CLEANING SERVICES FRANCHISOR SUCCEEDS IN VACATING NO-ARBITRATION ORDER IN IC/FRANCHISEE MISCLASSIFICATION CLAIM. A Massachusetts appellate court has vacated a lower court’s order denying a motion by janitorial services company, Jan-Pro Franchising International, Inc. to compel arbitration of claims brought against it by a franchisee for allegedly misclassifying him as an independent contractor and violating his rights under the state’s wage Act. The lower court had held that Jan-Pro had waived its right to compel arbitration, and Jan-Pro appealed the decision. On appeal, the court stated: “[t]he essential question is whether, under the totality of circumstances, the defaulting party acted ‘inconsistently’ with the arbitration right.” In ruling in favor of Jan-Pro that it had not waived its right to arbitrate, the Court considered several factors including that Jan-Pro communicated its intention to seek arbitration even before this particular franchisee had sued; reiterated that intention continuously; and never filed a counterclaim or took discovery before filing the motion to compel arbitration. The appellate court also noted that although Jan-Pro had sought to dismiss the case on the merits and had attached materials outside the pleadings to its motion, the trial court did not refer to those materials or rule on the merits of the motion to dismiss. Brandao v. Jan-Pro Franchising International Inc., No. 17-P-636 (Mass. App. Ct. Mar. 22, 2018).
CABLE TECHNICIANS GRANTED CONDITIONAL CLASS CERTIFICATION IN IC MISCLASSIFICATION CLAIM. Michigan cable technicians have been given the go-ahead by a federal district court to proceed with their IC misclassification lawsuit on a collective basis under the federal Fair Labor Standards Act. The action seeks minimum wage and overtime compensation allegedly unpaid to the cable technicians as “employees” under the FLSA. They claim that they were misclassified as independent contractors by Piron, LLC and Reynolds Quality Installations, Inc., which provided cable installation and repair services to Aero Communications, Inc. and a nationwide cable provider. According to the plaintiffs, they shared the same positions, duties, performance expectations, equipment, and technology, and were subject to the same discipline procedures. The court noted that in seeking conditional certification as a collective action, after which the plaintiffs would be permitted to provide formal notice of the lawsuit to other cable technicians, “the plaintiff must only ‘make a modest factual showing’ that [the plaintiff] is similarly situated to the other employees he [or she] is seeking to notify.” Applying that fairly lenient standard, the court found that “the plaintiffs had presented sufficient evidence that individuals who Piron and Reynolds Installations [allegedly] jointly employed to perform cable technician services . . . were not paid minimum wage or overtime wages” which they were allegedly due. Ali v. Piron, LLC, No. 17-cv-11012 (E.D. Mich. Mar. 16, 2018).
INSURANCE COMPANIES DENIED MOTION TO DISMISS INSURANCE AGENT’S CLASS ACTION FOR IC MISCLASSIFICATION. A Texas federal court has adopted a Magistrate Judge’s report and recommendation denying a motion to dismiss by a group of insurance companies seeking to dispose of an independent insurance agent’s proposed collective action seeking overtime under the Fair Labor Standards Act. The agent alleged that he and other similarly situated agents were misclassified as independent contractors. The insurance companies argued that the plaintiff was not covered by the FLSA because he entered into an independent contractor agreement with Texas Farm Bureau Casualty Insurance Company (TFB) and other related insurance companies in the name of his corporation, Chris Ferguson Insurance Services, Inc., for whom he was the sole shareholder and president. The court rejected the companies’ argument that a person cannot be an employee for purposes of the FLSA simply because “the putative employer acquired the person’s labor through a contract with a business entity rather than the person.” The carriers also argued in their motion to dismiss that, as a matter of law, the plaintiff was an independent contractor. The court denied that portion of the motion as well, stating that the agent had alleged in his complaint sufficient facts to demonstrate employee status: he had worked exclusively for the TFB Defendants for 12 years, was issued TFB business cards, had a TFB email address, and was “closely supervised” by TFB management. Ferguson v. Tex. Farm Bureau Bus. Corp., No. 17-CV-111 (W.D. Tex. Mar. 20, 2018).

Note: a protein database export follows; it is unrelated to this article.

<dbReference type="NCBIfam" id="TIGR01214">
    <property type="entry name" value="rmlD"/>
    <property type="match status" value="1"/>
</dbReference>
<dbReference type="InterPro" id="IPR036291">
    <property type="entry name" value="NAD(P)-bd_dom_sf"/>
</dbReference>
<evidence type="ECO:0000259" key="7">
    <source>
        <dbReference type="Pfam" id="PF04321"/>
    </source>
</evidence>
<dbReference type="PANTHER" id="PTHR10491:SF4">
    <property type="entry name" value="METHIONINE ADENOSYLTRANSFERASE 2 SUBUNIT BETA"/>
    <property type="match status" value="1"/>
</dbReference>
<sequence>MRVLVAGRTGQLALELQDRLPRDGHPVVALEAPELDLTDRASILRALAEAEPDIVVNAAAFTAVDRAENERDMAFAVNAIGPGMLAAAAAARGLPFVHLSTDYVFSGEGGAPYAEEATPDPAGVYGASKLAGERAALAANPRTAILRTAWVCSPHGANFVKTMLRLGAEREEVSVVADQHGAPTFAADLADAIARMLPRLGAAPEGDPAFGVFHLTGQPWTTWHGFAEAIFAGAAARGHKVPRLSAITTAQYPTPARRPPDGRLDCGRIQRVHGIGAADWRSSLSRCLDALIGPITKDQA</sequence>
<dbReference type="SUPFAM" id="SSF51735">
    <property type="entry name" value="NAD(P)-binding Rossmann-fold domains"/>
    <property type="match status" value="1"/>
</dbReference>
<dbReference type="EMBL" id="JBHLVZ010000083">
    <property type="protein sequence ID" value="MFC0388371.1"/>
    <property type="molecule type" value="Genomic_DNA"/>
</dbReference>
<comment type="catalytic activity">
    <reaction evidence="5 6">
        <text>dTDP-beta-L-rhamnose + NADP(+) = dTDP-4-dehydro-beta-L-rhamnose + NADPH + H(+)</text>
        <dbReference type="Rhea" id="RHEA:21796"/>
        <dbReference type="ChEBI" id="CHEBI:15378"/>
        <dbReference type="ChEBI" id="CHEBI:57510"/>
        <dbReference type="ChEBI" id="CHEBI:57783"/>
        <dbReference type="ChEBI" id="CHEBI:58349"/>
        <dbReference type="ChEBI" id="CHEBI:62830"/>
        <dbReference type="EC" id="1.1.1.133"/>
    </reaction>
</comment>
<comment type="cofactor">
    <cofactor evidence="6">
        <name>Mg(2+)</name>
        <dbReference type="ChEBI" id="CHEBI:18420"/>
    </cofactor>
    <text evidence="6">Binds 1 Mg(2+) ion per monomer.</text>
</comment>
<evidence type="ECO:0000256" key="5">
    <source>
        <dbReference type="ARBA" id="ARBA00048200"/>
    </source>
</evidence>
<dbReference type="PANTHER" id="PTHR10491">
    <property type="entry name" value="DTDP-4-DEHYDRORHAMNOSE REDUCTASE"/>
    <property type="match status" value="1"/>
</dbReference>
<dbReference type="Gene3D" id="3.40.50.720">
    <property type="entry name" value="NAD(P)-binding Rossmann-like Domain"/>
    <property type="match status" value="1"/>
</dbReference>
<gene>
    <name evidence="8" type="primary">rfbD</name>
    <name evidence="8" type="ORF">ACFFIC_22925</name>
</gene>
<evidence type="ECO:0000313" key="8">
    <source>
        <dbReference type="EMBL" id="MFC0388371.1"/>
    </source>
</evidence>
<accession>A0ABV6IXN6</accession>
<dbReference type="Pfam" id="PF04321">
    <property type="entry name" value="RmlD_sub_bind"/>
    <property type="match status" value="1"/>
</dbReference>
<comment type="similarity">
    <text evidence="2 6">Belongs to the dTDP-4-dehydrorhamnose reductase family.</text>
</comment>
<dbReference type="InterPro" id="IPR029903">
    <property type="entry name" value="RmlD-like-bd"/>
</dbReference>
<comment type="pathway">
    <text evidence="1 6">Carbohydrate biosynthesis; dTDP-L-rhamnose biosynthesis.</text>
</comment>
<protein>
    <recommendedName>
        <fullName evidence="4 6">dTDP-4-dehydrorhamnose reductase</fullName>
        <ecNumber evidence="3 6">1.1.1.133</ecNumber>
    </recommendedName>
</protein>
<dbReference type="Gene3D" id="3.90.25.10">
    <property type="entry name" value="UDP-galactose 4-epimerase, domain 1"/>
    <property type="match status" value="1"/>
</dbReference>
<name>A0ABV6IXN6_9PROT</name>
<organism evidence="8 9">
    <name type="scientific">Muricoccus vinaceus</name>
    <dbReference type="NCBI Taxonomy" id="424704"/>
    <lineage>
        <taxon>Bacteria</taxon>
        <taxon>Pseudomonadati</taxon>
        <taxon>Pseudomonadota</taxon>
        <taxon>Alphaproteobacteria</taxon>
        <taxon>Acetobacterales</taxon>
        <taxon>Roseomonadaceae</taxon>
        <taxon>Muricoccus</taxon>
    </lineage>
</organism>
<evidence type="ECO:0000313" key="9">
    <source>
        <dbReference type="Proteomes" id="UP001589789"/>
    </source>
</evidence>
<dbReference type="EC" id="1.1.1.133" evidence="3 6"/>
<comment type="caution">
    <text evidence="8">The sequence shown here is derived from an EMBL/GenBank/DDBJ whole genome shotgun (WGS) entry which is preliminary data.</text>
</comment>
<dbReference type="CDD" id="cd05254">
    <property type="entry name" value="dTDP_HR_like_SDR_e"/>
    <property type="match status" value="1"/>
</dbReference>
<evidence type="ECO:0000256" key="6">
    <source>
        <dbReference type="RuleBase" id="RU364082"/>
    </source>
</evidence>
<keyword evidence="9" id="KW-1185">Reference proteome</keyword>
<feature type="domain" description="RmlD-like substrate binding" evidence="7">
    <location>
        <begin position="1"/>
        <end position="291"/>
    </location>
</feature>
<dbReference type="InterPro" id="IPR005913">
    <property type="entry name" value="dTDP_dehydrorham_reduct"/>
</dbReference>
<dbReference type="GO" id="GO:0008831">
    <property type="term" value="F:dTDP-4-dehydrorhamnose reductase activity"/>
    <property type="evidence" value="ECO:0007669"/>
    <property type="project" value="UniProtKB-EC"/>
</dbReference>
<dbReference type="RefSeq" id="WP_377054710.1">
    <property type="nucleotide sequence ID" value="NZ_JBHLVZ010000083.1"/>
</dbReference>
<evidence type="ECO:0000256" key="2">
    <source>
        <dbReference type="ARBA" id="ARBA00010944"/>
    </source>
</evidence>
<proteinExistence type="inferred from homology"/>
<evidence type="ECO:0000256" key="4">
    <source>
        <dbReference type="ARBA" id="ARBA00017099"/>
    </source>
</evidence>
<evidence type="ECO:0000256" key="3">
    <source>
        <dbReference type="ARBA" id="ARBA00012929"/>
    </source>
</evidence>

$4.59 MILLION JURY VERDICT IN FAVOR OF EXOTIC DANCERS APPROVED BY COURT IN IC MISCLASSIFICATION TRIAL. A Pennsylvania federal judge approved a jury’s verdict of $4.59 million in favor or a class of exotic dancers in suit brought against 3001 Castor Inc. d/b/a The Penthouse Club of Philadelphia, an adult entertainment club. The lawsuit alleged nationwide collective claims under the FLSA to recover unpaid wages, as well as state wage/hour claims due to misclassification as independent contractors. The jury reportedly found that by obligating the dancers to pay certain fees for their shifts worked, the Club violated federal and state wage and hour laws and owed the dancers over $4 million in unpaid wages. As we reported in our blog post of December 6, 2016, the Pennsylvania federal court had denied a motion by the Club seeking to decertify the case as a class action. The court determined that the dancers were similarly situated because all worked in the same location; all were advancing similar misclassification claims; all sought the same form of relief; and all were paid nothing by the Club and shared similar employment circumstances. The Club had argued on the merits that the monies received by the dancers from patrons were wages, but the court concluded they were tips. Additionally, the Club was found to have violated the FLSA by requiring the dancers to rent stage time from the Club for each shift; provide designated tips to the disc jockey, “house mom,” and podium host; and pay fines for violations of house rules. Verma v. 3001 Castor Inc., No. 13-cv-03034 (E.D. Pa. Mar. 23, 2018).
Written by Richard Reibstein
Compiled by Janet Barsky